The word resurrection is defined as “a rising from the dead or returning to life.”1 The Iranian prophet, Zoroaster (Zarathustra), who probably lived “between . . . 1400 and 1200 B.C.,”2 “was . . . the first to teach . . . the future resurrection of the body . . . and life everlasting for the reunited soul and body.”3 This concept is later mentioned in the biblical Old Testament. Thus, Isaiah states, “Your dead shall live, their corpses shall rise” (Isaiah 26:19); and Daniel later claims that “many of those who sleep in the dust of the earth shall awake, some to everlasting life, and some to shame and everlasting contempt” (Daniel 12:2).
In later Jewish history (ca. second century BCE), the Maccabees adopted the concept of resurrection. This occurred when the Seleucid king, Antiochus Epiphanes, arrested seven Maccabean brothers and their mother and tortured them until they died. Before their decease each of the brothers expressed the conviction of their resurrection. For example, just before his death the second brother stated “that the King of the universe will raise us up to an everlasting renewal of life” (2 Maccabees 7:9).
Resurrection in the New Testament
In the New Testament there are at least 40 explicit references to resurrection from death. Some of these relate to the miracles that Jesus wrought in his ministry. Others involve the ministry of the apostles. Yet the central focus of the New Testament addresses the life, ministry, death and resurrection of Jesus Christ himself. Curiously, one account in one Gospel (Matthew) says that when Jesus cried from the cross and “yielded up the ghost . . . the graves were opened; and many bodies of the saints which slept arose, and came out of the graves after his resurrection, and went into the holy city, and appeared unto many” (Matthew 27:50-53).
However, the ultimate truth of the resurrection was uttered by Jesus himself shortly before he raised Lazarus from the grave. To Martha Jesus declared, “I AM4 the resurrection, and the life: he that believeth in me, though he were dead, yet shall he live: and whosoever liveth and believeth in me shall never die” (John 11:25, 26, emphasis supplied).
The apostle Paul adopted this fundamental truth and assured his followers by saying:
. . . We shall not all sleep, but we shall all the changed, in a moment, in the twinkling of an eye, at the last trump: for the trumpet shall sound, and the dead shall be raised incorruptible, and we shall be changed. For this corruptible must put on incorruption, and this mortal must put on immortality. So when this corruptible shall have put on incorruption, and this mortal shall have put on immortality, then shall be brought to pass the saying that is written, Death is swallowed up in victory. — 1 Corinthians 15:51-54.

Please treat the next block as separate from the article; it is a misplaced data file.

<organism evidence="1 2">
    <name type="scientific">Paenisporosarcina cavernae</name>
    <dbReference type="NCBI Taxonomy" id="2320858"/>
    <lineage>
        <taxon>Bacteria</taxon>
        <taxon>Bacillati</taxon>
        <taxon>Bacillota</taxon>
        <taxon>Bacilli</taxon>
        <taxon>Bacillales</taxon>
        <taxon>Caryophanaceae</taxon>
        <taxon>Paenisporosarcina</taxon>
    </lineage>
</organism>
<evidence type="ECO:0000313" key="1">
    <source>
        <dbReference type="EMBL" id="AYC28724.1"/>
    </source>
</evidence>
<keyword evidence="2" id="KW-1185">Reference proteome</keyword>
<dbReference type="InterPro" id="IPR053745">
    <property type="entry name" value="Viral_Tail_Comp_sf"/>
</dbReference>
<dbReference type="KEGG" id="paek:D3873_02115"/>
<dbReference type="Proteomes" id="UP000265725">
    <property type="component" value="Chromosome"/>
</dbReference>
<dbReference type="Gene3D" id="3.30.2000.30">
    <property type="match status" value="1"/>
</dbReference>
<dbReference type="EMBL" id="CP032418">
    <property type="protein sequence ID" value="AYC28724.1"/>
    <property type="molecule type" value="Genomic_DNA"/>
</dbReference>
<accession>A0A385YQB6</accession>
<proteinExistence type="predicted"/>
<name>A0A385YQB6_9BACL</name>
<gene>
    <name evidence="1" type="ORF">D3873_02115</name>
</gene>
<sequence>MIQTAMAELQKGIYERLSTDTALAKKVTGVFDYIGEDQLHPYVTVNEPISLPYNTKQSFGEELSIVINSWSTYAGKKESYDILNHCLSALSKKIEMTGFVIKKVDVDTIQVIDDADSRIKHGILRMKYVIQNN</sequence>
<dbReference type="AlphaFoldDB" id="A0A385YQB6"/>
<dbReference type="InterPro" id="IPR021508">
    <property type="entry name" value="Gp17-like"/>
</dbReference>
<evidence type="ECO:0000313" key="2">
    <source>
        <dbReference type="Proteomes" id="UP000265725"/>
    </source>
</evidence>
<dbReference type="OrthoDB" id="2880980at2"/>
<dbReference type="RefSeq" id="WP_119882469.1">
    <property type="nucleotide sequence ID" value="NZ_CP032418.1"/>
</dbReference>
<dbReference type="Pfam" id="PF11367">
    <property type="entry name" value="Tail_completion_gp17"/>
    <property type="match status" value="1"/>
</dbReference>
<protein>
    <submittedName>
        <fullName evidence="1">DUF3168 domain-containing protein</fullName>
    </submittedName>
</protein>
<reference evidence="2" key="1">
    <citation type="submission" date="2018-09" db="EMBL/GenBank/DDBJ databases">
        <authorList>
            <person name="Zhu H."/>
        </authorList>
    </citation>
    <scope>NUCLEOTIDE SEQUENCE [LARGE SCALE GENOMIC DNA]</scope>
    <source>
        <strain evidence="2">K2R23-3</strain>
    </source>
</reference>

Let us be thankful, for we shall ultimately live with the Lord and with each other throughout all eternity. May we therefore celebrate the words of Scripture:
I have fought a good fight, I have finished my course, I have kept the faith: henceforth there is laid up for me a crown of righteousness, which the Lord, the righteous judge, shall give me at that day: and not to me only, but unto all them also that love his appearing.— 2 Timothy 4:7, 8.
He which testifieth these things saith, Surely I come quickly. . . . Even so, come, Lord Jesus. The grace of our Lord Jesus Christ be with you all. Amen.— Revelation 22: 20, 21.
A Note to Readers
This concluding Outlook article completes a major compendium of material, spanning over 14 years, that focuses on the centrality of the Christ event for human history. We believe that, in his life, death and resurrection as Jesus, the One-and-Only God acted to become human. Through his self-limiting, self-emptying, self-giving love, God determined that mankind, too, might become truly human and that all Creation might soon be transformed.
It is the continuing purpose of Outlook’s website to facilitate a common — but not institutionalized — witness to the history of the Human One. We envision an exponential response to God’s revelation — a response apart from all power structures, either secular or religious.
To this end, we invite you to forward this or any other Outlook article, with or without your comments, to as many loved ones, friends, neighbors and acquaintances as you find appropriate — and invite them to do likewise. This can easily be done by using the “share with a friend” feature in the website sidebar next to each article.5
. . . [T]he Lord bless thee, and keep thee: the Lord make his face shine upon thee, and be gracious unto thee: the Lord lift up his countenance upon thee, and give thee peace. — Numbers 6:24-26.
- The American Heritage Dictionary of the English Language. (go back)
- Mary Boyce, Zoroastrians: Their Religious Beliefs and Practices (New York: Routledge & Kegan Paul Ltd., 2001), p. 2. (go back)
- Ibid., p. 29. (go back)
- Cf. John 6:35, 41, 48, 51; 8:12, 23, 28; 9:5; 10:7, 9, 11, 14; 11:25; 14:6; 15:1, 5; 18:6, 8, 37; Revelation 1:8, 11, 17, 18; 21:6; 22:13 with Exodus 3:14. (go back)
- For information on subsequent Outlook publications, see “In Memoriam: The Life and Work of Jack D. Zwemer,” Outlook (Addendum 2021:1), and index listings of Outlook “Addenda” (2016 etc.), “Prequels” (1997-2001), and pending “Prolepses” (1990-1996) articles. (go back)